Our findings could indicate the possible health issues for residents in areas that need to evacuate or return in future disasters. Through their health challenges, they may provide suggestions to local government officials on the need to improve medical and welfare systems and transportation systems.

4. Conclusions

Japan is the first country to adopt a policy of return after the evacuation order along with the nuclear accident. Since the effects of several years of evacuation, although the subsequent lifting of evacuation order was announced in 2016, approximately 70% of the local residents have not returned yet. It is quite possible that it will continue as a small municipality of approximately 300 residents. The same applies to the nearby formerly evacuated areas. By looking at these real cases of residents who wanted to but could not return, we found that the accessibility to sufficient medical and welfare services had worsened for those who will need them if they return.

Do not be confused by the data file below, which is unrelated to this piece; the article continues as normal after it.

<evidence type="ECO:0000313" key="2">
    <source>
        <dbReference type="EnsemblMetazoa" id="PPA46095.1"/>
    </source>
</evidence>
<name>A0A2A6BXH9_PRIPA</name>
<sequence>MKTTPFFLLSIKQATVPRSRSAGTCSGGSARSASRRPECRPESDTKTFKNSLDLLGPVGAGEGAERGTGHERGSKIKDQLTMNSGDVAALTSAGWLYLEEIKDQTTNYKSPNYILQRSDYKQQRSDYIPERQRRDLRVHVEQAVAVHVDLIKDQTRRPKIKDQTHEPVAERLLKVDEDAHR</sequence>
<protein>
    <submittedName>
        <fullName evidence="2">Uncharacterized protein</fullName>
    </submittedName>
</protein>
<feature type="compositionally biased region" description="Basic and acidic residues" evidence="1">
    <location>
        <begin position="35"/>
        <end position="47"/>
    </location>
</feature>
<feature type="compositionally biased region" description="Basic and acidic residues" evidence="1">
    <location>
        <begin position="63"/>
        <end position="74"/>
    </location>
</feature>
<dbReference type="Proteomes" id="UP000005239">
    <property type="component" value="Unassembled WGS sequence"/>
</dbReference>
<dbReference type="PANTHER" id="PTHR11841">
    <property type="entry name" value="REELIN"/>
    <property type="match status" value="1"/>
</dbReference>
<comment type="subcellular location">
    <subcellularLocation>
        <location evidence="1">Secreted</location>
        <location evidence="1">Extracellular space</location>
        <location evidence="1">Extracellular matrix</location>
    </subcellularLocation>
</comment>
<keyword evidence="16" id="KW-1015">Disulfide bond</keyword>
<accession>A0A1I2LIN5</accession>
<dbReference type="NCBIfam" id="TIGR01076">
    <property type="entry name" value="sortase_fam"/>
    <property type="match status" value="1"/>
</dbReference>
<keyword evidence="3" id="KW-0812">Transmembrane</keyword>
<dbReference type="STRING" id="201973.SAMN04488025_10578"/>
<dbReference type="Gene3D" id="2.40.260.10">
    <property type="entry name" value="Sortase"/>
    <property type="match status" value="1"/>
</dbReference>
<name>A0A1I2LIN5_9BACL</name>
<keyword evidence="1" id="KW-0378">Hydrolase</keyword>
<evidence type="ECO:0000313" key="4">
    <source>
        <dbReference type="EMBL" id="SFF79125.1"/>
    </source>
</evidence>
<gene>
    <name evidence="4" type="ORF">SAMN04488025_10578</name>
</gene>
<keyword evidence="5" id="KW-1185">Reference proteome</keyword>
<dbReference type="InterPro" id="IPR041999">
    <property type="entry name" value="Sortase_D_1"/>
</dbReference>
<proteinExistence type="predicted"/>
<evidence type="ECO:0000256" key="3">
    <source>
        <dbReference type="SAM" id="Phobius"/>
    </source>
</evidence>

Health-related support is one of the important social resources for the implementation of the return policy, i.e., for residents to be able to return to their original address of choice at any time and rebuild their lives. The needs of the residents must be identified and prioritized for maintenance while also considering the feasibility.

Author Contributions

N.I. and A.F. conducted field surveys; N.I., N.M., A.F., I.A. and M.S. drafted the manuscript; T.S., Y.K., H.S., T.A., T.Z. and C.Y. revised the manuscript; N.I. and M.T. supervised the study. All authors have read and agreed to the published version of the manuscript.


This study was supported by JSPS KAKENHI Grant Number MO22K11233 and Research Project on the Health Effects of Radiation organized by Ministry of the Environment, Japan.

Institutional Review Board Statement

The study was conducted in accordance with the Declaration of Helsinki, and approved by Fukushima Medical University Ethics Committee (Approval #2022-054; Date 20 September 2022).